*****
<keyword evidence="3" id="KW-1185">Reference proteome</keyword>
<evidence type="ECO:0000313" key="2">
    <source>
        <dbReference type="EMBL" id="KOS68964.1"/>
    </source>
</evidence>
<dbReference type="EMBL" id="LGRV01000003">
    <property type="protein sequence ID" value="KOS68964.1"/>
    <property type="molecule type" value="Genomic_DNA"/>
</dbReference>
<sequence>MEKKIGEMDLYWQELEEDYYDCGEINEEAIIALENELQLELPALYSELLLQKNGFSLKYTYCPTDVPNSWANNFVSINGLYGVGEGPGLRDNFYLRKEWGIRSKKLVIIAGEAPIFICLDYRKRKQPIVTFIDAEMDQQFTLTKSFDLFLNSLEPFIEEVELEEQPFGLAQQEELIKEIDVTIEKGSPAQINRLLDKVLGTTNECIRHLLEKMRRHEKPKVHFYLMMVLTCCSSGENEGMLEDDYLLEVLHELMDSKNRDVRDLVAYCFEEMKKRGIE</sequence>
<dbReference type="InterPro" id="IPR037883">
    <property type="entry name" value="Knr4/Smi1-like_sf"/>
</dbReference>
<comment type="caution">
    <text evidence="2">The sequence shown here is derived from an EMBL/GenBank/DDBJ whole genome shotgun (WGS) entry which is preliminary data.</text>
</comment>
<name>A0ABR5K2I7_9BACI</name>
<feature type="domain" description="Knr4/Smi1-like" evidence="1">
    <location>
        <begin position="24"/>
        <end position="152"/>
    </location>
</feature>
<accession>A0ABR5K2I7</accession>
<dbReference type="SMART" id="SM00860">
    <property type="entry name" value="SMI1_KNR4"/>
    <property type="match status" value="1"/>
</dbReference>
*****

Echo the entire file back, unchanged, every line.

<keyword evidence="3" id="KW-1185">Reference proteome</keyword>
<evidence type="ECO:0000313" key="2">
    <source>
        <dbReference type="EMBL" id="KOS68964.1"/>
    </source>
</evidence>
<dbReference type="EMBL" id="LGRV01000003">
    <property type="protein sequence ID" value="KOS68964.1"/>
    <property type="molecule type" value="Genomic_DNA"/>
</dbReference>
<sequence>MEKKIGEMDLYWQELEEDYYDCGEINEEAIIALENELQLELPALYSELLLQKNGFSLKYTYCPTDVPNSWANNFVSINGLYGVGEGPGLRDNFYLRKEWGIRSKKLVIIAGEAPIFICLDYRKRKQPIVTFIDAEMDQQFTLTKSFDLFLNSLEPFIEEVELEEQPFGLAQQEELIKEIDVTIEKGSPAQINRLLDKVLGTTNECIRHLLEKMRRHEKPKVHFYLMMVLTCCSSGENEGMLEDDYLLEVLHELMDSKNRDVRDLVAYCFEEMKKRGIE</sequence>
<dbReference type="InterPro" id="IPR037883">
    <property type="entry name" value="Knr4/Smi1-like_sf"/>
</dbReference>
<comment type="caution">
    <text evidence="2">The sequence shown here is derived from an EMBL/GenBank/DDBJ whole genome shotgun (WGS) entry which is preliminary data.</text>
</comment>
<name>A0ABR5K2I7_9BACI</name>
<feature type="domain" description="Knr4/Smi1-like" evidence="1">
    <location>
        <begin position="24"/>
        <end position="152"/>
    </location>
</feature>
<accession>A0ABR5K2I7</accession>
<dbReference type="SMART" id="SM00860">
    <property type="entry name" value="SMI1_KNR4"/>
    <property type="match status" value="1"/>
</dbReference>